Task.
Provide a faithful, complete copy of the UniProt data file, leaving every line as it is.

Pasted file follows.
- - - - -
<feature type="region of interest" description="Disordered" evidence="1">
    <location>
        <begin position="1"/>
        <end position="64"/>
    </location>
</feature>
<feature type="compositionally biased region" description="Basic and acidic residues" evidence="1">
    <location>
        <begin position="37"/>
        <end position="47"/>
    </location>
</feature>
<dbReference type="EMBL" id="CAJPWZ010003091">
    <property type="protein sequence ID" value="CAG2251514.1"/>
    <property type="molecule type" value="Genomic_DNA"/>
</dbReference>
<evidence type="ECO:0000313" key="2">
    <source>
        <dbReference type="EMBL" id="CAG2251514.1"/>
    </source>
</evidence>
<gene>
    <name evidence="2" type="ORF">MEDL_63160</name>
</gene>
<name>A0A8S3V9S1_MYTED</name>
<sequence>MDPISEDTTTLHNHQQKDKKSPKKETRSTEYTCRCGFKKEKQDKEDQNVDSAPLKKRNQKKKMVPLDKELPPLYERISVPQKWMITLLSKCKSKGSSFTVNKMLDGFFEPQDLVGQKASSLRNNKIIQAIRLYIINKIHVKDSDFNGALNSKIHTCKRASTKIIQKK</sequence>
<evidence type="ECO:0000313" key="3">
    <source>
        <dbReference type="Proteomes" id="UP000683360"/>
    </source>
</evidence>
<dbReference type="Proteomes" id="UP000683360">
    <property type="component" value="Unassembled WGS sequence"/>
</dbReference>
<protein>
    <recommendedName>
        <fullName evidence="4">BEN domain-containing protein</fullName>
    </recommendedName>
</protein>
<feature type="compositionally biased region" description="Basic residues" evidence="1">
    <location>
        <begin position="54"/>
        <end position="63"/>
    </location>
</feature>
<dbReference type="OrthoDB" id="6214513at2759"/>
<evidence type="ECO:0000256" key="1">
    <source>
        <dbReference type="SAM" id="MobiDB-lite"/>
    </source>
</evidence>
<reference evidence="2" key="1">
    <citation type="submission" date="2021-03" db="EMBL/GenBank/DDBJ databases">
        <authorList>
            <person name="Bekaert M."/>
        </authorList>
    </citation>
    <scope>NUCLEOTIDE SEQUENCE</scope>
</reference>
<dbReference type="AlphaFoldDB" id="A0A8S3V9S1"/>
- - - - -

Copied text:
<feature type="region of interest" description="Disordered" evidence="1">
    <location>
        <begin position="1"/>
        <end position="64"/>
    </location>
</feature>
<feature type="compositionally biased region" description="Basic and acidic residues" evidence="1">
    <location>
        <begin position="37"/>
        <end position="47"/>
    </location>
</feature>
<dbReference type="EMBL" id="CAJPWZ010003091">
    <property type="protein sequence ID" value="CAG2251514.1"/>
    <property type="molecule type" value="Genomic_DNA"/>
</dbReference>
<evidence type="ECO:0000313" key="2">
    <source>
        <dbReference type="EMBL" id="CAG2251514.1"/>
    </source>
</evidence>
<gene>
    <name evidence="2" type="ORF">MEDL_63160</name>
</gene>
<name>A0A8S3V9S1_MYTED</name>
<sequence>MDPISEDTTTLHNHQQKDKKSPKKETRSTEYTCRCGFKKEKQDKEDQNVDSAPLKKRNQKKKMVPLDKELPPLYERISVPQKWMITLLSKCKSKGSSFTVNKMLDGFFEPQDLVGQKASSLRNNKIIQAIRLYIINKIHVKDSDFNGALNSKIHTCKRASTKIIQKK</sequence>
<evidence type="ECO:0000313" key="3">
    <source>
        <dbReference type="Proteomes" id="UP000683360"/>
    </source>
</evidence>
<dbReference type="Proteomes" id="UP000683360">
    <property type="component" value="Unassembled WGS sequence"/>
</dbReference>
<protein>
    <recommendedName>
        <fullName evidence="4">BEN domain-containing protein</fullName>
    </recommendedName>
</protein>
<feature type="compositionally biased region" description="Basic residues" evidence="1">
    <location>
        <begin position="54"/>
        <end position="63"/>
    </location>
</feature>
<dbReference type="OrthoDB" id="6214513at2759"/>
<evidence type="ECO:0000256" key="1">
    <source>
        <dbReference type="SAM" id="MobiDB-lite"/>
    </source>
</evidence>
<reference evidence="2" key="1">
    <citation type="submission" date="2021-03" db="EMBL/GenBank/DDBJ databases">
        <authorList>
            <person name="Bekaert M."/>
        </authorList>
    </citation>
    <scope>NUCLEOTIDE SEQUENCE</scope>
</reference>
<dbReference type="AlphaFoldDB" id="A0A8S3V9S1"/>